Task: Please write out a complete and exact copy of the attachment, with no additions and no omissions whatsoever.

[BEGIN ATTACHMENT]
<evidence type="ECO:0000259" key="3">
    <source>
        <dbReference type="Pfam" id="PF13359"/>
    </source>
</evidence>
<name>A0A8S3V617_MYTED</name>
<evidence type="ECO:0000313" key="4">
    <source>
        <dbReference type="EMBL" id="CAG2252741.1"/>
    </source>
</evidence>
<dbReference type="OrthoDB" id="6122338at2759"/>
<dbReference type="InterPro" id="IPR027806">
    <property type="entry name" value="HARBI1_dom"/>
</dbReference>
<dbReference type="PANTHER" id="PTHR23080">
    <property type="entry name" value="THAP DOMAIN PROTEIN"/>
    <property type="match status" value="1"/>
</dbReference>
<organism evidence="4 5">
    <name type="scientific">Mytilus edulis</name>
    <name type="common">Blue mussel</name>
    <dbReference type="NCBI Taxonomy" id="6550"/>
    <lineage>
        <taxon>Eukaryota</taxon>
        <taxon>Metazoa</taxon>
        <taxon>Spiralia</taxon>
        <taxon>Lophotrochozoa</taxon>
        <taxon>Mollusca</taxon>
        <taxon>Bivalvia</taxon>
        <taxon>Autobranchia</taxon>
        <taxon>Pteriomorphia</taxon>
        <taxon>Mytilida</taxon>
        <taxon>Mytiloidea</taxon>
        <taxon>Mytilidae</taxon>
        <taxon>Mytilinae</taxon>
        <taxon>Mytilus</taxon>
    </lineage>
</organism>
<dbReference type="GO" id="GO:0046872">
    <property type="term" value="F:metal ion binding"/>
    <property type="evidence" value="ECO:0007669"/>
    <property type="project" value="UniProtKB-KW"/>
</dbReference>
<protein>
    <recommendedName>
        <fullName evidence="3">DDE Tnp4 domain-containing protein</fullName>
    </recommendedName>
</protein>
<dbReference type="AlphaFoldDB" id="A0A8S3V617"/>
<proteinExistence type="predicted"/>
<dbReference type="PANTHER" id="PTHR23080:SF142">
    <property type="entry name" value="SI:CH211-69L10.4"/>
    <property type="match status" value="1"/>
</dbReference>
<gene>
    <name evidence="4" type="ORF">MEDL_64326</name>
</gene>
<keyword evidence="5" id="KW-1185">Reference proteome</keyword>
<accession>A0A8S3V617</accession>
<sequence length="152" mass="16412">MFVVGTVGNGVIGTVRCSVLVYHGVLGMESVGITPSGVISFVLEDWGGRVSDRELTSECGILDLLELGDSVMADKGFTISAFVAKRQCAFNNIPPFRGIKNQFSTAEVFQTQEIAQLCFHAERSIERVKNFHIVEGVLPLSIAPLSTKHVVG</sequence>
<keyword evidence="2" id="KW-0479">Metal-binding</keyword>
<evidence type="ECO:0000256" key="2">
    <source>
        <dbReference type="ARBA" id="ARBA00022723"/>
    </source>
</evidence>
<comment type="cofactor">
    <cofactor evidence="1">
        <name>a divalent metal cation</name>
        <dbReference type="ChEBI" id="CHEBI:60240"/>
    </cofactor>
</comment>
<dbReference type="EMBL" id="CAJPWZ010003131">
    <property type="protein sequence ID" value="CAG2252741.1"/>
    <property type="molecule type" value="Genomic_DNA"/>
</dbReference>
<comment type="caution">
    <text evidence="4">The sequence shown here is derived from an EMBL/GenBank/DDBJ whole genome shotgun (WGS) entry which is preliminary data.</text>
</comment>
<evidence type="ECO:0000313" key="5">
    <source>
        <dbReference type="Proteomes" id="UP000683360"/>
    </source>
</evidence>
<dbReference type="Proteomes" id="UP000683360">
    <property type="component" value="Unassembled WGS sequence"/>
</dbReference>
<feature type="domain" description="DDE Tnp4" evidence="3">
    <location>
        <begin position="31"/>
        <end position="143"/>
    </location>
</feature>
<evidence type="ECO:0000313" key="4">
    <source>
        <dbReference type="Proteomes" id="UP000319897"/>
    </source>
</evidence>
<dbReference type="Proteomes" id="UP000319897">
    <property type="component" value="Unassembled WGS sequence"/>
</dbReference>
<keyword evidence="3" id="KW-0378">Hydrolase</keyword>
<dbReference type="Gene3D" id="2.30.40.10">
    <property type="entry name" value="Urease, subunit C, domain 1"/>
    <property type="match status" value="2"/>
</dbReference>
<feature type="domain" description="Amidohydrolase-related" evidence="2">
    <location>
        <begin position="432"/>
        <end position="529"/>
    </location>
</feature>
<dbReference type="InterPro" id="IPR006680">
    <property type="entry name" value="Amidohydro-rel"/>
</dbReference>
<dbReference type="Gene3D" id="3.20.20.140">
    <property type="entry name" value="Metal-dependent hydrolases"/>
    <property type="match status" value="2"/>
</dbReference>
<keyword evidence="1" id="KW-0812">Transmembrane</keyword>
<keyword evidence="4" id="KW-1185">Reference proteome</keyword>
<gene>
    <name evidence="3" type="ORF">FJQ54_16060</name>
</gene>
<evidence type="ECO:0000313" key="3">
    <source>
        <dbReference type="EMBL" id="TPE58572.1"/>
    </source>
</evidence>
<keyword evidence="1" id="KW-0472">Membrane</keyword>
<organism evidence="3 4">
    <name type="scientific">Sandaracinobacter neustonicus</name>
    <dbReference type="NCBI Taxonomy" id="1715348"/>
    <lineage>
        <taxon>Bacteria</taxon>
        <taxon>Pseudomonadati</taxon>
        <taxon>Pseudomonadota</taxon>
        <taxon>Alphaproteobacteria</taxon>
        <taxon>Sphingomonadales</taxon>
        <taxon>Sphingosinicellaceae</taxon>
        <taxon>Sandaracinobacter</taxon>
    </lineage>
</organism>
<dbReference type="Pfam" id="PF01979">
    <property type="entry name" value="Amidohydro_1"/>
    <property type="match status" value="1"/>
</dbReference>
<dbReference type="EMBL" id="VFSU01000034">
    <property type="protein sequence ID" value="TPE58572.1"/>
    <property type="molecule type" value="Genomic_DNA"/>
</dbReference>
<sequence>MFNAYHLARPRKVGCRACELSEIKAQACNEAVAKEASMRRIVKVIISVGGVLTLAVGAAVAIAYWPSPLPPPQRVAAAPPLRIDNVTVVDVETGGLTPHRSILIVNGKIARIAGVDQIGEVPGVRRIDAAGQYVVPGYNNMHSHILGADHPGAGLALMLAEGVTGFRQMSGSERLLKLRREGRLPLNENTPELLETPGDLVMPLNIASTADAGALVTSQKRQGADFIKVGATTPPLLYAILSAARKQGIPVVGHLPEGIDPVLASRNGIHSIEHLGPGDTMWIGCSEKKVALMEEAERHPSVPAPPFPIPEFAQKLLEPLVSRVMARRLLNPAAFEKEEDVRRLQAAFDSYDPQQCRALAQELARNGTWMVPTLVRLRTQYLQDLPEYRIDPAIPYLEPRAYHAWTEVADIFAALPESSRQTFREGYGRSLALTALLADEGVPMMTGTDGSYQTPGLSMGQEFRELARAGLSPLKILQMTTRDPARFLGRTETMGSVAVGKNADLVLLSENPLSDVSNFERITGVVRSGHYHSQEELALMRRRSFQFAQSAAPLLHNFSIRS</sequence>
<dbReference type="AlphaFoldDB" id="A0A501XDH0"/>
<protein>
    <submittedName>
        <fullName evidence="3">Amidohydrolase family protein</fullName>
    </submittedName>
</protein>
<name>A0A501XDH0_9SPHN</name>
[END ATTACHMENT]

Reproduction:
<evidence type="ECO:0000259" key="3">
    <source>
        <dbReference type="Pfam" id="PF13359"/>
    </source>
</evidence>
<name>A0A8S3V617_MYTED</name>
<evidence type="ECO:0000313" key="4">
    <source>
        <dbReference type="EMBL" id="CAG2252741.1"/>
    </source>
</evidence>
<dbReference type="OrthoDB" id="6122338at2759"/>
<dbReference type="InterPro" id="IPR027806">
    <property type="entry name" value="HARBI1_dom"/>
</dbReference>
<dbReference type="PANTHER" id="PTHR23080">
    <property type="entry name" value="THAP DOMAIN PROTEIN"/>
    <property type="match status" value="1"/>
</dbReference>
<organism evidence="4 5">
    <name type="scientific">Mytilus edulis</name>
    <name type="common">Blue mussel</name>
    <dbReference type="NCBI Taxonomy" id="6550"/>
    <lineage>
        <taxon>Eukaryota</taxon>
        <taxon>Metazoa</taxon>
        <taxon>Spiralia</taxon>
        <taxon>Lophotrochozoa</taxon>
        <taxon>Mollusca</taxon>
        <taxon>Bivalvia</taxon>
        <taxon>Autobranchia</taxon>
        <taxon>Pteriomorphia</taxon>
        <taxon>Mytilida</taxon>
        <taxon>Mytiloidea</taxon>
        <taxon>Mytilidae</taxon>
        <taxon>Mytilinae</taxon>
        <taxon>Mytilus</taxon>
    </lineage>
</organism>
<dbReference type="GO" id="GO:0046872">
    <property type="term" value="F:metal ion binding"/>
    <property type="evidence" value="ECO:0007669"/>
    <property type="project" value="UniProtKB-KW"/>
</dbReference>
<protein>
    <recommendedName>
        <fullName evidence="3">DDE Tnp4 domain-containing protein</fullName>
    </recommendedName>
</protein>
<dbReference type="AlphaFoldDB" id="A0A8S3V617"/>
<proteinExistence type="predicted"/>
<dbReference type="PANTHER" id="PTHR23080:SF142">
    <property type="entry name" value="SI:CH211-69L10.4"/>
    <property type="match status" value="1"/>
</dbReference>
<gene>
    <name evidence="4" type="ORF">MEDL_64326</name>
</gene>
<keyword evidence="5" id="KW-1185">Reference proteome</keyword>
<accession>A0A8S3V617</accession>
<sequence length="152" mass="16412">MFVVGTVGNGVIGTVRCSVLVYHGVLGMESVGITPSGVISFVLEDWGGRVSDRELTSECGILDLLELGDSVMADKGFTISAFVAKRQCAFNNIPPFRGIKNQFSTAEVFQTQEIAQLCFHAERSIERVKNFHIVEGVLPLSIAPLSTKHVVG</sequence>
<keyword evidence="2" id="KW-0479">Metal-binding</keyword>
<evidence type="ECO:0000256" key="2">
    <source>
        <dbReference type="ARBA" id="ARBA00022723"/>
    </source>
</evidence>
<comment type="cofactor">
    <cofactor evidence="1">
        <name>a divalent metal cation</name>
        <dbReference type="ChEBI" id="CHEBI:60240"/>
    </cofactor>
</comment>
<dbReference type="EMBL" id="CAJPWZ010003131">
    <property type="protein sequence ID" value="CAG2252741.1"/>
    <property type="molecule type" value="Genomic_DNA"/>
</dbReference>
<comment type="caution">
    <text evidence="4">The sequence shown here is derived from an EMBL/GenBank/DDBJ whole genome shotgun (WGS) entry which is preliminary data.</text>
</comment>
<evidence type="ECO:0000313" key="5">
    <source>
        <dbReference type="Proteomes" id="UP000683360"/>
    </source>
</evidence>
<dbReference type="Proteomes" id="UP000683360">
    <property type="component" value="Unassembled WGS sequence"/>
</dbReference>
<feature type="domain" description="DDE Tnp4" evidence="3">
    <location>
        <begin position="31"/>
        <end position="143"/>
    </location>
</feature>
<evidence type="ECO:0000313" key="4">
    <source>
        <dbReference type="Proteomes" id="UP000319897"/>
    </source>
</evidence>
<dbReference type="Proteomes" id="UP000319897">
    <property type="component" value="Unassembled WGS sequence"/>
</dbReference>
<keyword evidence="3" id="KW-0378">Hydrolase</keyword>
<dbReference type="Gene3D" id="2.30.40.10">
    <property type="entry name" value="Urease, subunit C, domain 1"/>
    <property type="match status" value="2"/>
</dbReference>
<feature type="domain" description="Amidohydrolase-related" evidence="2">
    <location>
        <begin position="432"/>
        <end position="529"/>
    </location>
</feature>
<dbReference type="InterPro" id="IPR006680">
    <property type="entry name" value="Amidohydro-rel"/>
</dbReference>
<dbReference type="Gene3D" id="3.20.20.140">
    <property type="entry name" value="Metal-dependent hydrolases"/>
    <property type="match status" value="2"/>
</dbReference>
<keyword evidence="1" id="KW-0812">Transmembrane</keyword>
<keyword evidence="4" id="KW-1185">Reference proteome</keyword>
<gene>
    <name evidence="3" type="ORF">FJQ54_16060</name>
</gene>
<evidence type="ECO:0000313" key="3">
    <source>
        <dbReference type="EMBL" id="TPE58572.1"/>
    </source>
</evidence>
<keyword evidence="1" id="KW-0472">Membrane</keyword>
<organism evidence="3 4">
    <name type="scientific">Sandaracinobacter neustonicus</name>
    <dbReference type="NCBI Taxonomy" id="1715348"/>
    <lineage>
        <taxon>Bacteria</taxon>
        <taxon>Pseudomonadati</taxon>
        <taxon>Pseudomonadota</taxon>
        <taxon>Alphaproteobacteria</taxon>
        <taxon>Sphingomonadales</taxon>
        <taxon>Sphingosinicellaceae</taxon>
        <taxon>Sandaracinobacter</taxon>
    </lineage>
</organism>
<dbReference type="Pfam" id="PF01979">
    <property type="entry name" value="Amidohydro_1"/>
    <property type="match status" value="1"/>
</dbReference>
<dbReference type="EMBL" id="VFSU01000034">
    <property type="protein sequence ID" value="TPE58572.1"/>
    <property type="molecule type" value="Genomic_DNA"/>
</dbReference>
<sequence>MFNAYHLARPRKVGCRACELSEIKAQACNEAVAKEASMRRIVKVIISVGGVLTLAVGAAVAIAYWPSPLPPPQRVAAAPPLRIDNVTVVDVETGGLTPHRSILIVNGKIARIAGVDQIGEVPGVRRIDAAGQYVVPGYNNMHSHILGADHPGAGLALMLAEGVTGFRQMSGSERLLKLRREGRLPLNENTPELLETPGDLVMPLNIASTADAGALVTSQKRQGADFIKVGATTPPLLYAILSAARKQGIPVVGHLPEGIDPVLASRNGIHSIEHLGPGDTMWIGCSEKKVALMEEAERHPSVPAPPFPIPEFAQKLLEPLVSRVMARRLLNPAAFEKEEDVRRLQAAFDSYDPQQCRALAQELARNGTWMVPTLVRLRTQYLQDLPEYRIDPAIPYLEPRAYHAWTEVADIFAALPESSRQTFREGYGRSLALTALLADEGVPMMTGTDGSYQTPGLSMGQEFRELARAGLSPLKILQMTTRDPARFLGRTETMGSVAVGKNADLVLLSENPLSDVSNFERITGVVRSGHYHSQEELALMRRRSFQFAQSAAPLLHNFSIRS</sequence>
<dbReference type="AlphaFoldDB" id="A0A501XDH0"/>
<protein>
    <submittedName>
        <fullName evidence="3">Amidohydrolase family protein</fullName>
    </submittedName>
</protein>
<name>A0A501XDH0_9SPHN</name>